It simply makes me happy to see these pics of enormous crocheted doilies for the wheels and big knit one purl one carriages.  Margaret and Robina tell me that each time they add another piece to the fence, passersby toot and register their approval with comments.

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The First Train to Allwood team meet every second Saturday morning at the Wattle Cafe in Hurstbridge.

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The quirky design for the train has been 'stylised' from the original photos of the original train.

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Each knitter and crocheter is given a paper pattern of a small part of the train and some balls of venetian blind cord. They are encouraged to recreate the pattern in whatever way they like, using whatever stitches and techniques they think appropriate.  

The project is an enormous undertaking, with logistics, administration and coordination being just as important as the knitting and crochet itself.

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It's hoped that the train will be complete for the Wattle Festival on August 26th, but you can watch the progress up until then on the cyclone fence in the main drag of Hurstbridge. If you don't live locally but would like to be kept in the loop, follow it on Facebook.

The First Train to Allwood team is still looking for creative knitters to join them. Contact them via their website if you would like to be part of a truly joyous, (more fun than should be allowed) community project.

All photographs in this post are courtesy of and ©Tony and Robina Summers Upfront Pictures.


Parent Category: Arts

Emmy Mavroidis and Aldo Bilotta

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Emmy Mavroidis' work was shortlisted for this years Nillumbik Prize.  It's a big brave drawing of a 'moving' figure. She loves the figure and has been exploring it artistically, in drawing, painting and sculpture for many years.  She's also responsible for drawing the figures on Jane Annois nude raku pots. Rodin is a favourite.  She loves the short one minute poses in life drawing and often works to develop what's captured during those poses.  She talks with great passion about the work of Yvonne Audette, her teacher and mentor.  She has given Emmy the confidence to explore movement in drawing.

I began my visit in her Nyora Studio, where she holds regular classes in sculpture and lifedrawing and where several exhibitions are planned- a joint exhibition with Dena Ashbolt in October and a group exhibition planned for early next year showcasing artists working from Nyora Studio  in sculpture, painting & drawing.  We'd chatted over a cuppa in her kitchen and wandered around the garden, spotting sculptures and the many improvements to their property.  I was pretty satisfied with my visit and knew that you dear reader would enjoy hearing about this very talented local artist.

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Then Emmy invited me to see what her husband, Aldo Bilotta, was working on in his shed.

He builds vintage cars. She said.

We met at art school. She said.

He's a sculptor and also makes furniture.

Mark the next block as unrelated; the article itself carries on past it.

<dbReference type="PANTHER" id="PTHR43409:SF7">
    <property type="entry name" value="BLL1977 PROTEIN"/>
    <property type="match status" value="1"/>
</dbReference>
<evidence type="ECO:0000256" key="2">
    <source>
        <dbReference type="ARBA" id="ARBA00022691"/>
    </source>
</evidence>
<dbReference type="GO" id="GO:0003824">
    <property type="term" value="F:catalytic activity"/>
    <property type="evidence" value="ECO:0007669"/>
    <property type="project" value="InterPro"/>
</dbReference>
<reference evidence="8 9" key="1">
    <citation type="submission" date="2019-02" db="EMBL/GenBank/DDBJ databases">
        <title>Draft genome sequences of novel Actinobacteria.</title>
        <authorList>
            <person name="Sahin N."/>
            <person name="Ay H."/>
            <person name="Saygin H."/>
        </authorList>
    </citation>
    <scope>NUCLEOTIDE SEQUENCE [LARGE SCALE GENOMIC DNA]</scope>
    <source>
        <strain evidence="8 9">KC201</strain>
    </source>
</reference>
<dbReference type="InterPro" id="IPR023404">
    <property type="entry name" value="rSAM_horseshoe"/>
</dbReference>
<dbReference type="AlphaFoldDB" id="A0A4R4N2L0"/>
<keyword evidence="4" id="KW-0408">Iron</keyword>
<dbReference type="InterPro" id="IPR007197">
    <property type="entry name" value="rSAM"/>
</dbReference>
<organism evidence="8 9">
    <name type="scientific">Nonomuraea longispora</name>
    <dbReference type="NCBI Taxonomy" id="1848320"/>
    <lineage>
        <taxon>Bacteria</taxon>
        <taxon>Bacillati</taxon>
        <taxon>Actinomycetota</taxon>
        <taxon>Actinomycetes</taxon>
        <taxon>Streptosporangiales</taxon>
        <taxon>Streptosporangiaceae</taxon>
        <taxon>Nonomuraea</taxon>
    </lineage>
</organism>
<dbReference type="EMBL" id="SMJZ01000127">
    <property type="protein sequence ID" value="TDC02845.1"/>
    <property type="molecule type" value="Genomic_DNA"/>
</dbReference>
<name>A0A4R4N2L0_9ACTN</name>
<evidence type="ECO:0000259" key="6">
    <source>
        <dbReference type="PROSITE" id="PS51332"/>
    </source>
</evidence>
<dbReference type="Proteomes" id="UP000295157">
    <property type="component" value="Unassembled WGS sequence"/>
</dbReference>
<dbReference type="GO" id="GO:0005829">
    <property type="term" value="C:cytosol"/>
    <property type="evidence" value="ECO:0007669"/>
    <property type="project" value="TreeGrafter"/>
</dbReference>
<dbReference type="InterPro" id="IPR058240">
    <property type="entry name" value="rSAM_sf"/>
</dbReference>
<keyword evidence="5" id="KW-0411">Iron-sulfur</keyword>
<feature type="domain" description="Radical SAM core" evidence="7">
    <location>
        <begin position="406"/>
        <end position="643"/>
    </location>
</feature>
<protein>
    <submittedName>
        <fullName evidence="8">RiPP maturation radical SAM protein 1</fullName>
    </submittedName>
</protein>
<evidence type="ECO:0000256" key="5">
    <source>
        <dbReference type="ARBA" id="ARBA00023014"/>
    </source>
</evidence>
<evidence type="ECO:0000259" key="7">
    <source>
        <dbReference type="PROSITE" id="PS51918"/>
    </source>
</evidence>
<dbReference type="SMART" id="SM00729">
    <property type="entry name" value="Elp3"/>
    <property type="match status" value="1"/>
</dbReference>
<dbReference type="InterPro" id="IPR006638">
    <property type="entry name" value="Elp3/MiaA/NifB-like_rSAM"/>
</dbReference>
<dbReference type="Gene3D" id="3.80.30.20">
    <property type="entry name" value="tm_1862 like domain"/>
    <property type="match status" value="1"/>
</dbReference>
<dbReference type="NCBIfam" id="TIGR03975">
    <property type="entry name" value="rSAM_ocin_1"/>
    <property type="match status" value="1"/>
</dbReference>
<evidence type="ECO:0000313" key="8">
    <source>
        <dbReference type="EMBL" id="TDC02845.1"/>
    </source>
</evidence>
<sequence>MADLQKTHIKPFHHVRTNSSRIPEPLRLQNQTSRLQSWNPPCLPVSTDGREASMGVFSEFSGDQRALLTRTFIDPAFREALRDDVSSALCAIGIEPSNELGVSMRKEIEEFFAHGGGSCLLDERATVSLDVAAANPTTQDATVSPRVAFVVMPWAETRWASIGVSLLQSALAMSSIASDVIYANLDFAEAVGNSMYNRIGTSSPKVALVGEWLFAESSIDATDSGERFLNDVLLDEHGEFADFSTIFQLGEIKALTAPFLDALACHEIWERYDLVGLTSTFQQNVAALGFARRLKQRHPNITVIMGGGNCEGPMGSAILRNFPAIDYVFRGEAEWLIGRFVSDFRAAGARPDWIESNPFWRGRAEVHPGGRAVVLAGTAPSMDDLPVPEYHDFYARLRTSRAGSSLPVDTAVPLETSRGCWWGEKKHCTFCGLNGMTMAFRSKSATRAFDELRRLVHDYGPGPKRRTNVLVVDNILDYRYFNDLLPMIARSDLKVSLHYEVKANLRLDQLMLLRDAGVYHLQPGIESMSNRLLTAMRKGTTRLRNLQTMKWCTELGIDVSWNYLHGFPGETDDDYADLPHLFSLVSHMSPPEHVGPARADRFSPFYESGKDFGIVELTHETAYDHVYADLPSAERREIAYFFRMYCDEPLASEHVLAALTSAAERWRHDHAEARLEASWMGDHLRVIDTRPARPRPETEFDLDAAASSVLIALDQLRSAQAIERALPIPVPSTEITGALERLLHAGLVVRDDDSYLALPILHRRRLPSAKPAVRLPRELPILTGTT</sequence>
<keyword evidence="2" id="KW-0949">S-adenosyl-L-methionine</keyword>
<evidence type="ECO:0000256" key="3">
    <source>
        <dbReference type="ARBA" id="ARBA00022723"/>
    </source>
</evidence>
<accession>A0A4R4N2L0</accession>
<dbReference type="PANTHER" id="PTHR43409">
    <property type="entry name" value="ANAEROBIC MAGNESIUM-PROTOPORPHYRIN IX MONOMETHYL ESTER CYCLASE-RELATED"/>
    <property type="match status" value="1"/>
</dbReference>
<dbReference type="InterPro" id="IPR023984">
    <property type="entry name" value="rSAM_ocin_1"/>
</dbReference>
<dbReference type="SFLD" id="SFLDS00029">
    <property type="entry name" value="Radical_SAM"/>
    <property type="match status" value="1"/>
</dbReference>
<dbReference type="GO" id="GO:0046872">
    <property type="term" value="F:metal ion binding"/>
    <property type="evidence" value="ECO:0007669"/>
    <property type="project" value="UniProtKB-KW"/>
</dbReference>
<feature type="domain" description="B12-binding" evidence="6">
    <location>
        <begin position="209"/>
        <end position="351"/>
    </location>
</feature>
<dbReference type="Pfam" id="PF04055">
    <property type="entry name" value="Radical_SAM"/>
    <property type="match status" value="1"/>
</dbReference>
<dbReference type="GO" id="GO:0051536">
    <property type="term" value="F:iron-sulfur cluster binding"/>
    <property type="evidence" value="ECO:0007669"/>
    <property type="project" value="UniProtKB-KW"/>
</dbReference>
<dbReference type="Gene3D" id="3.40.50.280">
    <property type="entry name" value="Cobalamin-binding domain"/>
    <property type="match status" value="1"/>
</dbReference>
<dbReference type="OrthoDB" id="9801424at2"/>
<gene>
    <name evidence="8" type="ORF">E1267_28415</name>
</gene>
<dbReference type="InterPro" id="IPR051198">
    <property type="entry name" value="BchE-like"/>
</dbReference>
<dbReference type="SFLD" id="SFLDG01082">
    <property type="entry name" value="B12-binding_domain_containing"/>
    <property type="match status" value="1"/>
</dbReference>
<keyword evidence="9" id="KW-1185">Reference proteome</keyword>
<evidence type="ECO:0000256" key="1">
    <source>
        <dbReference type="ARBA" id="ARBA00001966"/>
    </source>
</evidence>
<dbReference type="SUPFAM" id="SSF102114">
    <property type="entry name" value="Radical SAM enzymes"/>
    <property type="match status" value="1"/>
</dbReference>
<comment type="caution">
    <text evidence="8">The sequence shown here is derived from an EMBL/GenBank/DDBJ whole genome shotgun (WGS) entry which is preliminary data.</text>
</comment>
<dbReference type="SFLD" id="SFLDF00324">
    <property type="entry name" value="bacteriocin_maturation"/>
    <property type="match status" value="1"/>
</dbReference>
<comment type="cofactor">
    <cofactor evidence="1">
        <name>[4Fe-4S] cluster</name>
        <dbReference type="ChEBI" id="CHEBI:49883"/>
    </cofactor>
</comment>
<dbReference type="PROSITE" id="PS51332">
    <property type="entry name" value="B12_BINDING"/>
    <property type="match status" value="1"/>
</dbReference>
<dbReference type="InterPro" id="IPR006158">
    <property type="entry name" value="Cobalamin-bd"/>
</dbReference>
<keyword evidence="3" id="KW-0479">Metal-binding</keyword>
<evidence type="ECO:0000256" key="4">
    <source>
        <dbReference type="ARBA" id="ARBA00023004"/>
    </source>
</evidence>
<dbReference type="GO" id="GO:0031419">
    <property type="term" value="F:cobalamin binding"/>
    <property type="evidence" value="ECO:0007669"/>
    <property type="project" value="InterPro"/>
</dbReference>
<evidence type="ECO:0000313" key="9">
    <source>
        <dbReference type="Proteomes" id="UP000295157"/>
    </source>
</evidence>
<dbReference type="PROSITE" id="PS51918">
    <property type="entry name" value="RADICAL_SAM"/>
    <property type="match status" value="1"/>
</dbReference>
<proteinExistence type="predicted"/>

So together, we wandered off to his shed.

Nothing could have prepared me for this one... He doesn't build just any old ordinary vintage cars... He was busy building the carriage for a Delage. (For the unitiated, Delage was a French company making cars in the first half of the 20th century.)  I was looking at a very rare, supremely elegant example of a car from the Delage 'stable' (there are only thirty-something of this particular car left in the world). I naively asked if any plans come with the rolling chassis, so that he can work from them, to learn that his only reference point is an A3 photo of the finished car (see below).  You could say he's a genius car builder.  

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A Ballot having its 'skin' put on... by Brian Mills, the body builder responsible for 'skinning' the cars.

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It's pretty unusual for me to be rendered speechless but I admit that on this occasion all I could manage were inane Ahhhh's and ubiquitous OMG's.  I was painfully aware at the time that my 'comments' were utterly inadequate but in my defence, I had no idea that anyone could build cars like that in this age of mass production and computer generated machinery, or that cars as beautiful as this Delage were sitting in a 'shed' in downtown Eltham being brought back to their former glory.  I stopped making unintelligible noises long enough for Aldo to invite me to his second 'shed'. He calmly opened up the shed door to reveal another rare, drop dead gorgeous vintage car. This time a Bugatti!

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Now I don't normally publish photos of me on the hunt for great things to show you, but I simply couldn't resist including this one.  I look like a total Wally but don't care. I was having the time of my life and without this photo it's hard to imagine that I once sat in the driver's seat of a vintage Bugatti. Someone pinch me!

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Thanks Emmy for taking the photo!


Parent Category: Arts

More Articles...

  1. Indigenous Artists
  2. Michael Peck-Archibald Finalist 2012
  3. Archibald Finalist- Kate Tucker
  4. A Heide Installation
  5. So when do you throw the flowers out?
  6. Ev Hales-Static Motion
  7. Mike Emmett and Bec Jones
  8. Ember Fairbairn is at Art Melbourne
  9. Raelene Sharp and that Archibald Packing Room Prize
  10. Nillumbik Artists Open Studios-Jane Annois